You’ve probably heard the saying “Eskimos have over a hundred words for snow.” The saying helps illuminate differences in culture and language, and has been used to teach marketers and advertisers how to reach their customers with the “right” word. But where does this saying come from? And how true is it?
The saying originated from an anthropological study by Franz Boas in 1911. He compared the many English words for water (river, stream, lake, wave, dew, rain) to the “Eskimo” words for snow, examining different words for snow on the ground versus snow falling. Boas notes no specific number in his article, but his work was referenced again and again over the years, gaining significance and morphing into the phrase we hear today.
So how true is this saying? Well, that depends on how you look at it.
Consider the way Boas compared these words to English words for water, and the examples he gave: “aput, expressing snow on the ground; another one, qana, falling snow; a third one, piqsirpoq, drifting snow; and a fourth one, qimuqsuq, a snowdrift.”
In English, we tend to use adjectives to describe the snow, but even still, there are plenty of words to describe different types of snow; flurries, dusting, slush, powder, snowflakes. Is it a snowstorm, blizzard, or a nor’easter? Did you make a snowman, a snow-angel, a snowball, or a snow-cone with the snow? If we add tenses to the list, we have three different words for every verb: snows, snowing, snowed. Take it a step even further and add ice words to the list and I think we could come up with at least 50 words.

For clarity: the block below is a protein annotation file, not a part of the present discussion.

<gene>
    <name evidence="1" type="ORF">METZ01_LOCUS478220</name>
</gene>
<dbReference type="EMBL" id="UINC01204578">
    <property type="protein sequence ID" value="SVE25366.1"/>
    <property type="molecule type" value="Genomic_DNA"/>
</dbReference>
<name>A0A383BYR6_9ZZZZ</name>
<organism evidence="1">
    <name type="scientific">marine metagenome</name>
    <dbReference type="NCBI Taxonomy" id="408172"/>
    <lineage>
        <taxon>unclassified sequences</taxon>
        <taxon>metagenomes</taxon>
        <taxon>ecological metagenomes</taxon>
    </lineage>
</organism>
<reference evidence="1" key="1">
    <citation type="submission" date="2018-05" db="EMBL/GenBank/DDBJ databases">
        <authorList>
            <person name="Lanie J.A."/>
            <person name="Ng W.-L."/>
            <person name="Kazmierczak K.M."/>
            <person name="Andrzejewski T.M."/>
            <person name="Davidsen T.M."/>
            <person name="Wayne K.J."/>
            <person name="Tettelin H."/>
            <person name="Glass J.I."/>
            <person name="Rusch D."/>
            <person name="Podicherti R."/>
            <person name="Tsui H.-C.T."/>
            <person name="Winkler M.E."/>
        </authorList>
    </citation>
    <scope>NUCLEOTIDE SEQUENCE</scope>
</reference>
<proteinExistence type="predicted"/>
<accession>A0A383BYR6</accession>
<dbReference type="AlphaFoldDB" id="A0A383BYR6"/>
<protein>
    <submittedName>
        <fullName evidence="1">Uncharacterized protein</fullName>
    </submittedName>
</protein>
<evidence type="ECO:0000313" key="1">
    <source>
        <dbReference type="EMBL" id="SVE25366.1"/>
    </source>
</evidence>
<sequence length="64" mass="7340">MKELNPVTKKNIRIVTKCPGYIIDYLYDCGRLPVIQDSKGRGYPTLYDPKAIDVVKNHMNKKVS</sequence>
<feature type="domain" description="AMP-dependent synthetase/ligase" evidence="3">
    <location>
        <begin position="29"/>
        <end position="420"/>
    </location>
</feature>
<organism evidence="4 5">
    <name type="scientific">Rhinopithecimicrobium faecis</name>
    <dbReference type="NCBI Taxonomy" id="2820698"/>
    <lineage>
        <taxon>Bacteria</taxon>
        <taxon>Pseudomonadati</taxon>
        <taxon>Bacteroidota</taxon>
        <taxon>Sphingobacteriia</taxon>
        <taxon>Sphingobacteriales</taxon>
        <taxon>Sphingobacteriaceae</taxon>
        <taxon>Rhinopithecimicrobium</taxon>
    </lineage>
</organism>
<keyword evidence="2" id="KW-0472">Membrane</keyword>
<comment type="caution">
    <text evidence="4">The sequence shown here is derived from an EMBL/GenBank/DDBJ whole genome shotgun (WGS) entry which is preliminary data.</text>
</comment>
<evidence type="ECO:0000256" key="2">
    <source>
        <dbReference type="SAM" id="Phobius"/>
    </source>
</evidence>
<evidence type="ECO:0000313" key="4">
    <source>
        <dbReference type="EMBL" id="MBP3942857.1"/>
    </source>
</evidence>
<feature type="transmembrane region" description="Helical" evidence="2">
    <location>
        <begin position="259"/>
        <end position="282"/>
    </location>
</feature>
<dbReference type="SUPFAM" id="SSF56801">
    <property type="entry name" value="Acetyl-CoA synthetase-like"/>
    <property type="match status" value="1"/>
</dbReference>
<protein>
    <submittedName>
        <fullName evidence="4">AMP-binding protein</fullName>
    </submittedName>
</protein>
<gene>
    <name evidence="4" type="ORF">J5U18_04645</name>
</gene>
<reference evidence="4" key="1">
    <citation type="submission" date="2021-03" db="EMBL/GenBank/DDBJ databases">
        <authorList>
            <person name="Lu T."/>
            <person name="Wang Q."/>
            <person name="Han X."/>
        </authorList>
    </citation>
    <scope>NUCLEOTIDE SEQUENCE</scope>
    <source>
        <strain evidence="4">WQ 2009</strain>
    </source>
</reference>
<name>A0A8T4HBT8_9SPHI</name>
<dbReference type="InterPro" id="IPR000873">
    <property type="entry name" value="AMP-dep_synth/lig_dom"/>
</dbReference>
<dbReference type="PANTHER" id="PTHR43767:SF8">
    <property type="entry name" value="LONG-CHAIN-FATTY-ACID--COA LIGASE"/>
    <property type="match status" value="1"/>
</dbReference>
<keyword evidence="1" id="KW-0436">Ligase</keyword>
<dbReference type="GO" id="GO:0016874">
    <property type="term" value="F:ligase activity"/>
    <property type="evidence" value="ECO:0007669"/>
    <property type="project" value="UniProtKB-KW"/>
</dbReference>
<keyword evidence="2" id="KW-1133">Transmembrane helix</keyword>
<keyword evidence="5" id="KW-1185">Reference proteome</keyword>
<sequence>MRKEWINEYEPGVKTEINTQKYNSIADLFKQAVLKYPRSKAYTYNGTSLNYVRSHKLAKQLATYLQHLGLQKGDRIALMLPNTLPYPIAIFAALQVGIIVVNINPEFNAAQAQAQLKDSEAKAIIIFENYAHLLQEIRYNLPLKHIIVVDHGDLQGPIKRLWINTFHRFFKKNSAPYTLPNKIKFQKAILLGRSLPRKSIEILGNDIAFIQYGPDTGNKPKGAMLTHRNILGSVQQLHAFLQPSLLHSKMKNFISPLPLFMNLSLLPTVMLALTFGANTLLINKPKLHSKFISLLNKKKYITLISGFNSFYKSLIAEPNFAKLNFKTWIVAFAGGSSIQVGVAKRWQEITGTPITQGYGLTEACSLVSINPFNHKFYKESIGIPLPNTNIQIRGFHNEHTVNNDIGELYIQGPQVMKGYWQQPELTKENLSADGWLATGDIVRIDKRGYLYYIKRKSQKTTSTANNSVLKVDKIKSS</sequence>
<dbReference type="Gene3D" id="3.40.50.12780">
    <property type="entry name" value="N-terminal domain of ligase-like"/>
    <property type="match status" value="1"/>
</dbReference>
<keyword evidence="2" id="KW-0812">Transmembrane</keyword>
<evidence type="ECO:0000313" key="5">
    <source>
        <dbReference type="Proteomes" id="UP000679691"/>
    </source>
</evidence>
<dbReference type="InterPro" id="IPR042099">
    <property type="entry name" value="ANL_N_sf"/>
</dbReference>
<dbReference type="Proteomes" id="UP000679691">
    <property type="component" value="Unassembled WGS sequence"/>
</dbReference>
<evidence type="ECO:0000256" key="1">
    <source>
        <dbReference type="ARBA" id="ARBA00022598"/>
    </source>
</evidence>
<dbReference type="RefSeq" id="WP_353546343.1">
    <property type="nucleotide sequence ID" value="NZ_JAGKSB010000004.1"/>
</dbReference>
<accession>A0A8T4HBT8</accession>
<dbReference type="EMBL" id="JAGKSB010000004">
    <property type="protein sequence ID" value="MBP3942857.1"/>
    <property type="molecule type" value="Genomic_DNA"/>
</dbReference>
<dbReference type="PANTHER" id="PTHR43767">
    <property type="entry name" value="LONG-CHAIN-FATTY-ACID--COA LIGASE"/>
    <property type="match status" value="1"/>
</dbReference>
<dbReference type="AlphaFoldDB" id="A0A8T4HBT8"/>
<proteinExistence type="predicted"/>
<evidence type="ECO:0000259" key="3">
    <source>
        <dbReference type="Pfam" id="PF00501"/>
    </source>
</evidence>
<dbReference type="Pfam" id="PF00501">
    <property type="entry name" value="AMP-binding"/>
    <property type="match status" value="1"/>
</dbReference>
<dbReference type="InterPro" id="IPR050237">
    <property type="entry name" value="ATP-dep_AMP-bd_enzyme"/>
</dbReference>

So we’re halfway there in English, but let’s pause for a minute and take some time to examine the word “Eskimo.” The saying uses the word “Eskimo,” but what exactly does that mean? Who are the Eskimos anyway?” The term Eskimo is actually a general term for the indigenous people of the northern circumpolar region, including Alaska, northern Canada, Greenland, and northern Russia. If you’ve been keeping up with our blogs, you probably know how unlikely it is that a native population that spans across oceans and four different countries would all speak the same language. In fact, “Eskimos” can be divided into more than ten different ethnic groups, speaking even more languages, including Aleut, Alutiiq, Naukan, Inuktitut, and more.
If we consider the saying from this point of view, it’s easy to surmise that the Eskimos have over 100 words for snow. After all, they have almost a dozen languages between them. This is basically like finding 20 words for snow in English, Spanish, Dutch, German, and Portuguese and saying that “Western Europeans” have more than a hundred words for snow. How many Asian words are there for rice? Or try to find 100 “Indian” words for sand. It shouldn’t be hard, considering there are more than 20 scheduled official languages in India.
So is the saying true? Well, if you take it literally, yes the Eskimos have more than a hundred words of snow, but if you consider just one language, and don’t include derivatives (like snowman) or tenses (snowing/snowed), then you probably won’t come up with a hundred.
Now you know the truth about the Eskimos, their many words for snow, and their numerous languages. If you need anything translated into one of those languages, or any other language, check out all the services we have to offer at Lionbridge onDemand.